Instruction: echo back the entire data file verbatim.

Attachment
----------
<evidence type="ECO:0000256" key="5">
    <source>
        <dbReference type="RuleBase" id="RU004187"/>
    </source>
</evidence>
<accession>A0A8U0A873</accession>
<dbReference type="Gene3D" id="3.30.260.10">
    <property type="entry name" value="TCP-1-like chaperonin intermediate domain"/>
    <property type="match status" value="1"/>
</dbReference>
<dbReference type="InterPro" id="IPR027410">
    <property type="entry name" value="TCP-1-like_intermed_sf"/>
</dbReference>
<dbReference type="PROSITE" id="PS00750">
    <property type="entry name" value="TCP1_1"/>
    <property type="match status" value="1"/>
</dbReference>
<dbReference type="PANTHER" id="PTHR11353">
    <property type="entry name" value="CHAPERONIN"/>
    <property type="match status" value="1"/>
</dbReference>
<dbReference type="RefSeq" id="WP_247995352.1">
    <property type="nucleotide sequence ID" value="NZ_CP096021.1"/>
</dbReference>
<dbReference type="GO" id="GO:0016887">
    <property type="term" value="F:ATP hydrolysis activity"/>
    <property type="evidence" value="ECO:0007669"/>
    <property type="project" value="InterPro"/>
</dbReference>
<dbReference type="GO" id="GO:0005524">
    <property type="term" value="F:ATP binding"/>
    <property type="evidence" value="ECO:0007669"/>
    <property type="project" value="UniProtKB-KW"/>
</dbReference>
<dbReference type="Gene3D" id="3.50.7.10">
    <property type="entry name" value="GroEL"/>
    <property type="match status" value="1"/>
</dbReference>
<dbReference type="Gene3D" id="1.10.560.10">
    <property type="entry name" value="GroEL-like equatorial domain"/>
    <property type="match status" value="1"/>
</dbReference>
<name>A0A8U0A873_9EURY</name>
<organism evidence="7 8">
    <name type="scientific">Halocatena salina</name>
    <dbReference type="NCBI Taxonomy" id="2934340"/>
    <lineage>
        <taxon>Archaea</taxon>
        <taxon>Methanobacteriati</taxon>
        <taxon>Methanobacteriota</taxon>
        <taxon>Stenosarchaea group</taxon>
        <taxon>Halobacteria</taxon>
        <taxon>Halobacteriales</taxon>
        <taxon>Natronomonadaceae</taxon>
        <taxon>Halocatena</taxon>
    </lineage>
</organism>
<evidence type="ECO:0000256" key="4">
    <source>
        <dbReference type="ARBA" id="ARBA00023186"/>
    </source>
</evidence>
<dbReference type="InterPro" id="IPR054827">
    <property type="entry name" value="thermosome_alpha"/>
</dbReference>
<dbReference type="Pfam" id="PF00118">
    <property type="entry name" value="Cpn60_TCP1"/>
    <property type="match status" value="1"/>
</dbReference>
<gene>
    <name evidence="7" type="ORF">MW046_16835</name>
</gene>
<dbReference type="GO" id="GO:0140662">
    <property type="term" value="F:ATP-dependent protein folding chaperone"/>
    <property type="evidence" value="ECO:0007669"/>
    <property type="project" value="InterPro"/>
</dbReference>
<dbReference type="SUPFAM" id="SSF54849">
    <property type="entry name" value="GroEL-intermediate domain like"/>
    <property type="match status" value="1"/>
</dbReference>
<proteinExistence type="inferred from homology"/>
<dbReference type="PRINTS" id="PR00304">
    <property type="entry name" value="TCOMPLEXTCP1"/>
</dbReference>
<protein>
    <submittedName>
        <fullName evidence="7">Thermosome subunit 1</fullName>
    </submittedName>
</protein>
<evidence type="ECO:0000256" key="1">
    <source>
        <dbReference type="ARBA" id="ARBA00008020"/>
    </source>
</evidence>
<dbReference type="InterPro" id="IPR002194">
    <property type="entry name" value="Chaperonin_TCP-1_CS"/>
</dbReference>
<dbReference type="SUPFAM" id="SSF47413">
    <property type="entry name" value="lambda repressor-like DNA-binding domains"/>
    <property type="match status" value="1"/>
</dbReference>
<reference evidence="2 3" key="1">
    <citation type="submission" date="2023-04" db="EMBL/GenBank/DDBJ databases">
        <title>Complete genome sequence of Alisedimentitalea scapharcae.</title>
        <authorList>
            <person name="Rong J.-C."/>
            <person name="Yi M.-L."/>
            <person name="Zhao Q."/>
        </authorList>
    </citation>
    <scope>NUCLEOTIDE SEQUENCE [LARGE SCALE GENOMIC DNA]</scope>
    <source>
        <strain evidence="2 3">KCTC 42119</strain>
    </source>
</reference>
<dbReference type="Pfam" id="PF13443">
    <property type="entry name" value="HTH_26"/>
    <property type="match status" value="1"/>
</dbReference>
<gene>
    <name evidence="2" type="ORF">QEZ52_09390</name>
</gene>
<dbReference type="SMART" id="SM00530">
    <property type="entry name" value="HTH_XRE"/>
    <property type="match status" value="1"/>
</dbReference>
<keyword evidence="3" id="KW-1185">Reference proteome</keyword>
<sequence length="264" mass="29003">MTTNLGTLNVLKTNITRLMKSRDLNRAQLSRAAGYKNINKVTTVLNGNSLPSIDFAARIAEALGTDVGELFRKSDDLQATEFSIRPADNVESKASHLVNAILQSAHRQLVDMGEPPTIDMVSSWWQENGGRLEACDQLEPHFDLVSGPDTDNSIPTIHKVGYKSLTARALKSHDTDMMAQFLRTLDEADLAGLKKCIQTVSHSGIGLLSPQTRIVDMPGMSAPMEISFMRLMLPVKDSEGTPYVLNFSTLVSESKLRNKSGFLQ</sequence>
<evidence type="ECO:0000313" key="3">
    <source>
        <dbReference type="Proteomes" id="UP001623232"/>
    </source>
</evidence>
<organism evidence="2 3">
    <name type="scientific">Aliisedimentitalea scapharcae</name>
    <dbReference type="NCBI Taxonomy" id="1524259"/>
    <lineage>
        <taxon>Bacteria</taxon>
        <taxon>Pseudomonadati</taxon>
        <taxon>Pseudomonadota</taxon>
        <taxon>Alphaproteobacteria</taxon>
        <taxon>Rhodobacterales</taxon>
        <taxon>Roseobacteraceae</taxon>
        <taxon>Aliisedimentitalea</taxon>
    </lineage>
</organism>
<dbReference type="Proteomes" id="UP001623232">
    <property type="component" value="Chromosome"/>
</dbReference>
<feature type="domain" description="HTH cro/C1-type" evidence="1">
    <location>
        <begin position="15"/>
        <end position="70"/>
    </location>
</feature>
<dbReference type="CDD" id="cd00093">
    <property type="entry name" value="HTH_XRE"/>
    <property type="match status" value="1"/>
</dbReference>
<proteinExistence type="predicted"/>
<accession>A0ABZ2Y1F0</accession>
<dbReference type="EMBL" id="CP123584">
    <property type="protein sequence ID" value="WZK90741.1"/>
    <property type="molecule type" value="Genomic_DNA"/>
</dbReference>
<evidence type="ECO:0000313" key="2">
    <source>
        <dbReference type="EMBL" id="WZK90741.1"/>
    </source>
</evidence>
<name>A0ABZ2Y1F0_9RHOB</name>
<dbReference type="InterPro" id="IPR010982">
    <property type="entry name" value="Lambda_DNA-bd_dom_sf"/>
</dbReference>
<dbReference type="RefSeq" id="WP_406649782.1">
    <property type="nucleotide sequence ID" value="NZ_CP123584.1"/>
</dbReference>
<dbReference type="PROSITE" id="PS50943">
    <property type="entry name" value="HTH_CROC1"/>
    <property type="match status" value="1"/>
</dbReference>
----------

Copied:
<evidence type="ECO:0000256" key="5">
    <source>
        <dbReference type="RuleBase" id="RU004187"/>
    </source>
</evidence>
<accession>A0A8U0A873</accession>
<dbReference type="Gene3D" id="3.30.260.10">
    <property type="entry name" value="TCP-1-like chaperonin intermediate domain"/>
    <property type="match status" value="1"/>
</dbReference>
<dbReference type="InterPro" id="IPR027410">
    <property type="entry name" value="TCP-1-like_intermed_sf"/>
</dbReference>
<dbReference type="PROSITE" id="PS00750">
    <property type="entry name" value="TCP1_1"/>
    <property type="match status" value="1"/>
</dbReference>
<dbReference type="PANTHER" id="PTHR11353">
    <property type="entry name" value="CHAPERONIN"/>
    <property type="match status" value="1"/>
</dbReference>
<dbReference type="RefSeq" id="WP_247995352.1">
    <property type="nucleotide sequence ID" value="NZ_CP096021.1"/>
</dbReference>
<dbReference type="GO" id="GO:0016887">
    <property type="term" value="F:ATP hydrolysis activity"/>
    <property type="evidence" value="ECO:0007669"/>
    <property type="project" value="InterPro"/>
</dbReference>
<dbReference type="GO" id="GO:0005524">
    <property type="term" value="F:ATP binding"/>
    <property type="evidence" value="ECO:0007669"/>
    <property type="project" value="UniProtKB-KW"/>
</dbReference>
<dbReference type="Gene3D" id="3.50.7.10">
    <property type="entry name" value="GroEL"/>
    <property type="match status" value="1"/>
</dbReference>
<dbReference type="Gene3D" id="1.10.560.10">
    <property type="entry name" value="GroEL-like equatorial domain"/>
    <property type="match status" value="1"/>
</dbReference>
<name>A0A8U0A873_9EURY</name>
<organism evidence="7 8">
    <name type="scientific">Halocatena salina</name>
    <dbReference type="NCBI Taxonomy" id="2934340"/>
    <lineage>
        <taxon>Archaea</taxon>
        <taxon>Methanobacteriati</taxon>
        <taxon>Methanobacteriota</taxon>
        <taxon>Stenosarchaea group</taxon>
        <taxon>Halobacteria</taxon>
        <taxon>Halobacteriales</taxon>
        <taxon>Natronomonadaceae</taxon>
        <taxon>Halocatena</taxon>
    </lineage>
</organism>
<evidence type="ECO:0000256" key="4">
    <source>
        <dbReference type="ARBA" id="ARBA00023186"/>
    </source>
</evidence>
<dbReference type="InterPro" id="IPR054827">
    <property type="entry name" value="thermosome_alpha"/>
</dbReference>
<dbReference type="Pfam" id="PF00118">
    <property type="entry name" value="Cpn60_TCP1"/>
    <property type="match status" value="1"/>
</dbReference>
<gene>
    <name evidence="7" type="ORF">MW046_16835</name>
</gene>
<dbReference type="GO" id="GO:0140662">
    <property type="term" value="F:ATP-dependent protein folding chaperone"/>
    <property type="evidence" value="ECO:0007669"/>
    <property type="project" value="InterPro"/>
</dbReference>
<dbReference type="SUPFAM" id="SSF54849">
    <property type="entry name" value="GroEL-intermediate domain like"/>
    <property type="match status" value="1"/>
</dbReference>
<proteinExistence type="inferred from homology"/>
<dbReference type="PRINTS" id="PR00304">
    <property type="entry name" value="TCOMPLEXTCP1"/>
</dbReference>
<protein>
    <submittedName>
        <fullName evidence="7">Thermosome subunit 1</fullName>
    </submittedName>
</protein>
<evidence type="ECO:0000256" key="1">
    <source>
        <dbReference type="ARBA" id="ARBA00008020"/>
    </source>
</evidence>
<dbReference type="InterPro" id="IPR002194">
    <property type="entry name" value="Chaperonin_TCP-1_CS"/>
</dbReference>
<dbReference type="SUPFAM" id="SSF47413">
    <property type="entry name" value="lambda repressor-like DNA-binding domains"/>
    <property type="match status" value="1"/>
</dbReference>
<reference evidence="2 3" key="1">
    <citation type="submission" date="2023-04" db="EMBL/GenBank/DDBJ databases">
        <title>Complete genome sequence of Alisedimentitalea scapharcae.</title>
        <authorList>
            <person name="Rong J.-C."/>
            <person name="Yi M.-L."/>
            <person name="Zhao Q."/>
        </authorList>
    </citation>
    <scope>NUCLEOTIDE SEQUENCE [LARGE SCALE GENOMIC DNA]</scope>
    <source>
        <strain evidence="2 3">KCTC 42119</strain>
    </source>
</reference>
<dbReference type="Pfam" id="PF13443">
    <property type="entry name" value="HTH_26"/>
    <property type="match status" value="1"/>
</dbReference>
<gene>
    <name evidence="2" type="ORF">QEZ52_09390</name>
</gene>
<dbReference type="SMART" id="SM00530">
    <property type="entry name" value="HTH_XRE"/>
    <property type="match status" value="1"/>
</dbReference>
<keyword evidence="3" id="KW-1185">Reference proteome</keyword>
<sequence length="264" mass="29003">MTTNLGTLNVLKTNITRLMKSRDLNRAQLSRAAGYKNINKVTTVLNGNSLPSIDFAARIAEALGTDVGELFRKSDDLQATEFSIRPADNVESKASHLVNAILQSAHRQLVDMGEPPTIDMVSSWWQENGGRLEACDQLEPHFDLVSGPDTDNSIPTIHKVGYKSLTARALKSHDTDMMAQFLRTLDEADLAGLKKCIQTVSHSGIGLLSPQTRIVDMPGMSAPMEISFMRLMLPVKDSEGTPYVLNFSTLVSESKLRNKSGFLQ</sequence>
<evidence type="ECO:0000313" key="3">
    <source>
        <dbReference type="Proteomes" id="UP001623232"/>
    </source>
</evidence>
<organism evidence="2 3">
    <name type="scientific">Aliisedimentitalea scapharcae</name>
    <dbReference type="NCBI Taxonomy" id="1524259"/>
    <lineage>
        <taxon>Bacteria</taxon>
        <taxon>Pseudomonadati</taxon>
        <taxon>Pseudomonadota</taxon>
        <taxon>Alphaproteobacteria</taxon>
        <taxon>Rhodobacterales</taxon>
        <taxon>Roseobacteraceae</taxon>
        <taxon>Aliisedimentitalea</taxon>
    </lineage>
</organism>
<dbReference type="Proteomes" id="UP001623232">
    <property type="component" value="Chromosome"/>
</dbReference>
<feature type="domain" description="HTH cro/C1-type" evidence="1">
    <location>
        <begin position="15"/>
        <end position="70"/>
    </location>
</feature>
<dbReference type="CDD" id="cd00093">
    <property type="entry name" value="HTH_XRE"/>
    <property type="match status" value="1"/>
</dbReference>
<proteinExistence type="predicted"/>
<accession>A0ABZ2Y1F0</accession>
<dbReference type="EMBL" id="CP123584">
    <property type="protein sequence ID" value="WZK90741.1"/>
    <property type="molecule type" value="Genomic_DNA"/>
</dbReference>
<evidence type="ECO:0000313" key="2">
    <source>
        <dbReference type="EMBL" id="WZK90741.1"/>
    </source>
</evidence>
<name>A0ABZ2Y1F0_9RHOB</name>
<dbReference type="InterPro" id="IPR010982">
    <property type="entry name" value="Lambda_DNA-bd_dom_sf"/>
</dbReference>
<dbReference type="RefSeq" id="WP_406649782.1">
    <property type="nucleotide sequence ID" value="NZ_CP123584.1"/>
</dbReference>
<dbReference type="PROSITE" id="PS50943">
    <property type="entry name" value="HTH_CROC1"/>
    <property type="match status" value="1"/>
</dbReference>